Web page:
As a young girl I had hair that reached the bottom of my back & was twice as wide as I was. Even on a soccer field full of adolescents in the same uniforms of jerseys too big for us & socks pulled up to our knees, you could identify me by the mass of hair that followed me as I tripped over my own cleats. As I reached the awkward stage of middle school years I did everything in my power to turn my frizzy locks into the hairstyles I saw in the magazines. It should come to no surprise that I failed. Instead, I had done so much damage to my hair that the only way to salvage it was to start over. It wasn’t until I saw my long locks on the floor & left the salon with a bob that ended right under my chin, that I began to appreciate my curls.

It’s rare that a day goes by where someone doesn’t touch my hair. The kids love to braid or twist it, the grown ups like to check for tracks (regardless of how often I assure them my hair is my own) & everyone likes to ask questions about it. They’ll ask me how I get it to be so soft, how I get it to be so long, have I ever cut it, I once had a man ask me if I was biracial because my hair had two colors in it… They are amazed by these cells that grow out of my head & of course they are, my hair is different & in a land of very little diversity, different is new & interesting.

Some days, like after a long day at school, walking home in 100 degree weather with primary kids jumping up to take pulls at my hair isn’t my favorite thing. The stares that follow me as I move through the bus rank, tired & just ready to get home can be trying. When I’m sitting on a combi & answering for the 8934th time where I’m from & what I’m doing here it can be draining. However, through all of these circumstances I must always remind myself that I am unfamiliar, & unfamiliarity, in a country where so much is constant, propels curiosity. I know that when I am at home & I meet a foreigner I naturally ask them all those same questions unaware that maybe they’ve been there for a year already & have perhaps answered those same questions 100 times to 100 different strangers. But we as humans are naturally curious & I love that my hair, my skin color, encourages that curiosity in the beautiful people of Botswana.

I appreciated my hair that day as I watched the hairdresser sweep it into a pile on the floor, but I didn’t know that one day it would provoke questions that created a better understanding of Americans, that it would give me the opportunity to put a smile on a young girl’s face when she tells me how beautiful my hair is & I can respond with, “not as beautiful as yours”. I appreciated it, but I didn’t know how much it defined me. My whole life I have been recognized by my hair but here it identifies me. It identifies me as a foreigner, it identifies me as different. So regardless of how difficult it is to wash my hair in a bucket, I am forever grateful for these frizzy blonde curls for instigating curiosity, questions, & often even friendships.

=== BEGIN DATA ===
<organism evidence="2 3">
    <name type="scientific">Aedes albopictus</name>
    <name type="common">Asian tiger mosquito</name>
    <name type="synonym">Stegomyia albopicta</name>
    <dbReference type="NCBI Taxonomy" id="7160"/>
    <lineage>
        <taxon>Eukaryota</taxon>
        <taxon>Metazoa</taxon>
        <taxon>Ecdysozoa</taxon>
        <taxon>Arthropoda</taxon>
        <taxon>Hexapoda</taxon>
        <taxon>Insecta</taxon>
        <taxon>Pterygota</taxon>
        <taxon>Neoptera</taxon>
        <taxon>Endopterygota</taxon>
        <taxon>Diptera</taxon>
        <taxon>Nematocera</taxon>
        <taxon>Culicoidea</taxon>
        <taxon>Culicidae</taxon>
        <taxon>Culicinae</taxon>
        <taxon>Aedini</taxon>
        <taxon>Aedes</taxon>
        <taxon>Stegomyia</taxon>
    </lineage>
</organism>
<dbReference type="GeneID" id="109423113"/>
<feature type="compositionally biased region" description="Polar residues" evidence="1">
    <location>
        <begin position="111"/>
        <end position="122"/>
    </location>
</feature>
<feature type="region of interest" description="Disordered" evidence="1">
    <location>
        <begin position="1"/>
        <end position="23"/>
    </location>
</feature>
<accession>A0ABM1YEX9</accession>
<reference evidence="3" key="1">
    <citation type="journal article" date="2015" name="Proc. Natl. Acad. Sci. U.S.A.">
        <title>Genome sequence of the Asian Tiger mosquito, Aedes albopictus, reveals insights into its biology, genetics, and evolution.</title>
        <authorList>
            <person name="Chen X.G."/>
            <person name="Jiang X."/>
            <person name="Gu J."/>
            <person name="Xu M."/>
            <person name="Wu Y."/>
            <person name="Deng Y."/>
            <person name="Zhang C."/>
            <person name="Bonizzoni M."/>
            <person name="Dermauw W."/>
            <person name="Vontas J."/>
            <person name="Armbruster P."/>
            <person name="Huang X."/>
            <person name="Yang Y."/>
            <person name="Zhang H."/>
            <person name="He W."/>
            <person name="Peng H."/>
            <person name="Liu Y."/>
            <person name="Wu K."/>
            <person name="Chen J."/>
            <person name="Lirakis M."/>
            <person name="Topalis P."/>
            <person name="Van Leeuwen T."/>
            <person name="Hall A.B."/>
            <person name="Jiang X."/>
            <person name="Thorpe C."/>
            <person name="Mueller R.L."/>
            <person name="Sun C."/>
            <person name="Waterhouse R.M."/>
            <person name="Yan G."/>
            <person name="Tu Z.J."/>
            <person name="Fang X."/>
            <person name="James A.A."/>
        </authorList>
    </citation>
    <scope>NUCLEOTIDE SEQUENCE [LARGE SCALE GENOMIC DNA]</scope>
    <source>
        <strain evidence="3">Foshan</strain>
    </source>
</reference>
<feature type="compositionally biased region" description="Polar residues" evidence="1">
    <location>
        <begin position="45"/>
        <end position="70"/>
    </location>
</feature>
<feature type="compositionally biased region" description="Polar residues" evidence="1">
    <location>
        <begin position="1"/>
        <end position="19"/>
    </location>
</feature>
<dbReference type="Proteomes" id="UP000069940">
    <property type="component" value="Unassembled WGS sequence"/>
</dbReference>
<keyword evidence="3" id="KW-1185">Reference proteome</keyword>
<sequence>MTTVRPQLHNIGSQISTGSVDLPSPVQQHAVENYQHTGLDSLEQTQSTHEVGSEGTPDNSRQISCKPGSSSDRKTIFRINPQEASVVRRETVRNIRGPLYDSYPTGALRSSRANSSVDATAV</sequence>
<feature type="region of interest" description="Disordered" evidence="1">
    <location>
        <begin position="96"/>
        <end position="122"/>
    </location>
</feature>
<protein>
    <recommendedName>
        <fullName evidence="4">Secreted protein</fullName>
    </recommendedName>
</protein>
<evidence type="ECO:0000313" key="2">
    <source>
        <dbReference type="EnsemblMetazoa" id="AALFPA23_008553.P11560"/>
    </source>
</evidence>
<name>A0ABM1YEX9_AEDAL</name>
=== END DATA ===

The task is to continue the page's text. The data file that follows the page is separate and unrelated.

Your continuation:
Ps. Speaking of hair & friendships, here’s one of my favorite gals, Gontle, before & after she left me style her hair. Y’all shoulda seen the smile on her face when she saw her new ‘do in the reflection of my bedroom window.


my new best friends ;)

We all know Peace Corps life can be a lonely one. It’s why we take such refuge in the relationships we are able to build with our fellow PCVs. It’s why we spend a large sum of our allowance on airtime to text each other and bus fare to go and see each other. However, vacation days run low, the network goes down, and you will finish the season finale of your latest media binge. As you lie, listening to the pigeons land on your tin roof, you wonder what to do next. Then, all of a sudden you hear “ko ko, Tapiwa!” followed by snickers & the sound of scurrying.

They say life begins outside your comfort zone and I think we can all attest to that saying by being here. For me, it has taken that lonely Peace Corps life to really push me outside of my comfort zone, and it is there where I open the door to the snickering and giggling, even if I rather just stay inside and eat Toppers instead.

I open the door and hiding behind it are my best friends. They’re covered in dirt, their clothes torn or tattered, and are all under the age of 13. They immediately bombard me with requests for a ball or to play the “hand clap game” or just the standard “how are you”. Before I know it, I end up in the middle of a football game, followed by a relay of coloring and finishing up with several games of telephone – made even more entertaining by the language barrier. And all the while, Gontle has braided my hair, Thati has beat me in an arm wrestle, Bonolo has unbraided my hair, Michael pulled at my arm hair, Pearl has braided my hair, Tshephang climbed on my shoulders and Tshenolo unbraided my hair. When the sun starts setting they all gather my things on the stoop and the younger ones give me hugs and the older ones give me high fives. I return back inside to my Toppers, but now I’m grinning from ear to ear.